Addressing Learning Loss: Anne Arundel Considering Virtual Learning for Inclement Weather Days

Anne Arundel County is considering a proposal to offer virtual learning on snow days as a way to help students maintain learning gains. The County is currently accepting public comments on the plan.

young girl in front of a laptop computerAnne Arundel County Public Schools (AACPS) is currently considering a proposal to implement virtual learning on days with inclement weather — like snow days. At the September 7 meeting of the Anne Arundel County Board of Education, the Board discussed the draft plan for virtual instruction this year, which includes a maximum of eight Virtual Instruction Days (VIDs) during inclement weather, with no more than three per grading quarter.

The ACCPS website explains the proposal:

School systems have the opportunity to use a total of eight days as a virtual school day for the described purposes. The days may be synchronous or asynchronous, however, no more than three of the eight days may be used as an asynchronous day.

Utilizing days in this manner can remove days from the end of the school year. Dr. Mark Bedell, Superintendent of Anne Arundel County Public Schools, is proposing that the days be used only to account for inclement weather days in the current school year.

The Baltimore Sun reported on the ongoing considerations, noting that snow days wouldn’t disappear:

Superintendent Mark Bedell said no one plans to get rid of snow days altogether, but there is still much to be explored with the new learning tool. Last school year was extended through June 24 due to eight inclement weather days.

The plan is just for this year, Mosier said. In the future the system could expand virtual instruction for teacher conference days or days like Election Day, when schools are unavailable.

Getting into the nitty gritty

The following are key parts of AACPS’ proposed plan, as described on its website:

  • Students in grades 3-12 and all instructional staff will be expected to take portable devices home daily to be able to use for Virtual Instruction Days (VID) should the need arise. Students in K through Grade 2 have devices at home and do not transport them and from school.
  • In the case of inclement weather, the Superintendent will decide if:
    • a VID is to be used at all.
    • instruction will be synchronous or asynchronous.
  • No later than a date to be agreed upon by AACPS and the Teachers Association of Anne Arundel County, all classroom teachers will be expected to create an asynchronous lesson to be utilized on the first VID should the need arise. Teachers will be expected to create subsequent lessons after the use of a previously created lesson.
  • VIDs will count as both teacher work days and student instructional days, regardless of whether instruction is synchronous or asynchronous.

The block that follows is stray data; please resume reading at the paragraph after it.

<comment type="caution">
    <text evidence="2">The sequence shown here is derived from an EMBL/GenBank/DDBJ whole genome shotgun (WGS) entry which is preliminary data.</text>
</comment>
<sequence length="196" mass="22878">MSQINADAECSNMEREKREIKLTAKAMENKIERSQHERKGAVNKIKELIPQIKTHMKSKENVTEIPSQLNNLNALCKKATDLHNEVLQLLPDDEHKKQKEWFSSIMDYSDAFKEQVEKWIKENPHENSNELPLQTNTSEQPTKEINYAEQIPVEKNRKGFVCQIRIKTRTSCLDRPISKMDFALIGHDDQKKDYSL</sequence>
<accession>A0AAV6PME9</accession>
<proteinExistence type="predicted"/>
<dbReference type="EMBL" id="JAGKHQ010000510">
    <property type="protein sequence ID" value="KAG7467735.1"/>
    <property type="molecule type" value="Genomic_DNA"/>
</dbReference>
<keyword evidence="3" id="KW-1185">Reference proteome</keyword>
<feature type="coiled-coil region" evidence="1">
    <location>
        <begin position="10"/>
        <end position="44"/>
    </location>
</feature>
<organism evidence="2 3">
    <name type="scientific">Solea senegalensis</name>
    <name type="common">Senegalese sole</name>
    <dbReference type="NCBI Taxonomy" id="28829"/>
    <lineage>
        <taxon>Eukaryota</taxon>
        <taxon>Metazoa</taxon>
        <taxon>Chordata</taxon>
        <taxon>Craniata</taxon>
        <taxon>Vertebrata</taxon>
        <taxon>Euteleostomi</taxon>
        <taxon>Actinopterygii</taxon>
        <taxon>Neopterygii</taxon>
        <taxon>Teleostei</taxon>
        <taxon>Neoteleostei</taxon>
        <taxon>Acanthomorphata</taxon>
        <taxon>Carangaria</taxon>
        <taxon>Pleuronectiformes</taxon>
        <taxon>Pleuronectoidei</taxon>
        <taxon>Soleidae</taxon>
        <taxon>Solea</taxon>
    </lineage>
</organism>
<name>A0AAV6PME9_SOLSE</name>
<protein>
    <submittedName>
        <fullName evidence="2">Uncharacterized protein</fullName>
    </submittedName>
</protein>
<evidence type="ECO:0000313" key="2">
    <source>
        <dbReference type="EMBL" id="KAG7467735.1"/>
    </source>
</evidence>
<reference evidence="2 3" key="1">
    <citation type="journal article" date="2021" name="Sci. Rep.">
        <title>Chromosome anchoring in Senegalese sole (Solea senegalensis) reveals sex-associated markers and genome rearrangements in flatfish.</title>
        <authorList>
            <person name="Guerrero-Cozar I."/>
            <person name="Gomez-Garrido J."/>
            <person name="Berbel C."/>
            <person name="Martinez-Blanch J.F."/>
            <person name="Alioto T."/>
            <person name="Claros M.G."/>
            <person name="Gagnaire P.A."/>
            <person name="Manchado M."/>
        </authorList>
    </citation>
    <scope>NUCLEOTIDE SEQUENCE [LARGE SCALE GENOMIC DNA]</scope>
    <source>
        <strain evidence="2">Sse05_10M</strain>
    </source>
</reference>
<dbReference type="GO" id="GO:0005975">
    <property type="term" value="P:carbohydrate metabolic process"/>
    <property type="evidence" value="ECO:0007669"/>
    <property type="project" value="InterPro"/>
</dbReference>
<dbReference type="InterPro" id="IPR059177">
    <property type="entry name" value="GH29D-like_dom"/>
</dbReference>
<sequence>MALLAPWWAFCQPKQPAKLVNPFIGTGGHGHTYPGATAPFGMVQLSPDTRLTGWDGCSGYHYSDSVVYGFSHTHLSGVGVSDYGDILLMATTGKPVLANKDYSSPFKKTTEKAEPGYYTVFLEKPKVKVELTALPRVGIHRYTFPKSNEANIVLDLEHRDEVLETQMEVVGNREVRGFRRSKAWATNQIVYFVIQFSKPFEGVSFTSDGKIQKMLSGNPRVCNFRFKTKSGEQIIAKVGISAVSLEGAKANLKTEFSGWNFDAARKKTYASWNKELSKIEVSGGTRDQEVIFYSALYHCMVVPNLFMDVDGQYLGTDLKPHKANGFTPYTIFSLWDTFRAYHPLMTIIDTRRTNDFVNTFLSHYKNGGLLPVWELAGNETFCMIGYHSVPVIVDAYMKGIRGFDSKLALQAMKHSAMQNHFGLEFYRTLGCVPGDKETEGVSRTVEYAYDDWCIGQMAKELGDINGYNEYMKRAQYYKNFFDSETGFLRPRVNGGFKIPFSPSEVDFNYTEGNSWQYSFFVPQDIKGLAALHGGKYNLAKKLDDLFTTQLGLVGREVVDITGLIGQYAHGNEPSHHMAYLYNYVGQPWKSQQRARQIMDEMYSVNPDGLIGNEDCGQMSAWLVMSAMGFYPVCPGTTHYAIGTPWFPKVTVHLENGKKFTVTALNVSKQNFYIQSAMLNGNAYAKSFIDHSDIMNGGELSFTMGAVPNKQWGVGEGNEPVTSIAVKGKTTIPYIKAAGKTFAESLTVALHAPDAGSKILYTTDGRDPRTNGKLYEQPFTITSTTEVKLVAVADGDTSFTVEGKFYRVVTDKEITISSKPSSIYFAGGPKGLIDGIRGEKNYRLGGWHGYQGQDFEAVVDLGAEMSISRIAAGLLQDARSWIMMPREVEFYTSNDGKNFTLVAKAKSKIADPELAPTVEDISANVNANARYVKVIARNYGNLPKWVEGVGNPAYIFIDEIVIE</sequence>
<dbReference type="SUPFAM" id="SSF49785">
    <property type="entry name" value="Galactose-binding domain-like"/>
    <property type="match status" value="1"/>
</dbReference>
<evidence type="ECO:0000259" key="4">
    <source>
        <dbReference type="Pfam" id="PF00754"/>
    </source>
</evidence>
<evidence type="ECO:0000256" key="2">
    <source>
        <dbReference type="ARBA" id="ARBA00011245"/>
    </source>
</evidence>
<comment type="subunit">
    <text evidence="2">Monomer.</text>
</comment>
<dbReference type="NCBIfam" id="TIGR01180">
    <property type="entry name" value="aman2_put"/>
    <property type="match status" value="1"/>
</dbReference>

• VIDs will occur on a previously announced class schedule (still being developed) and through a portal with access instructions communicated to students and families.
  • Whenever possible, the intent to utilize a VID, and the type of VID intended to be used, will be communicated to families and staff in advance.
  • To minimize adverse impact on a singular marking period or semester, no more than three VID days may be used in any marking period.
  • In accordance with MSDE guidelines:
    • Attendance will be taken for students and staff.
    • VIDs will not negatively impact a student’s grade. There must be meaningful opportunities for students to make up work outside of virtual instruction.
    • No employee’s pay, regardless of employee bargaining unit, will be negatively impacted by the decision to have a VID. This includes custodians, cafeteria workers, etc.

AACPS’ website also has a FAQs and responses about its plan.

Learning loss is an ongoing consideration

The school system is legally required to provide 180 of instruction each calendar year, and this proposal would be just one tool for it to meet that requirement and to help reverse some of the extensive learning loss experienced during the COVID-19 pandemic.

In fact, recent statewide testing data show that only one-third of Maryland fifth and eighth graders passed the state’s first statewide science examine given since the start of the COVID-19 pandemic started. Education leaders have warned about pandemic learning loss, also known as the “COVID gap,” for over a year now, but this new data reveals it may be worse than previously imagined.

It’s a fair argument to consider that offering alternative learning opportunities — like virtual learning — on traditional school closure days due to inclement weather could help make up some of that learning loss.

Next steps for the AACPS plan

Public comments will be accepted through September 18, 2022. And, notably, AACPS would need to reach an agreement with the Teacher’s Association of Anne Arundel County, “through which staff would create an asynchronous lesson — one that doesn’t require live teaching — in advance, to be used if needed.”

If approved by the County Board, the plan must also be reviewed and approved by the Maryland State Department of Education before taking effect.

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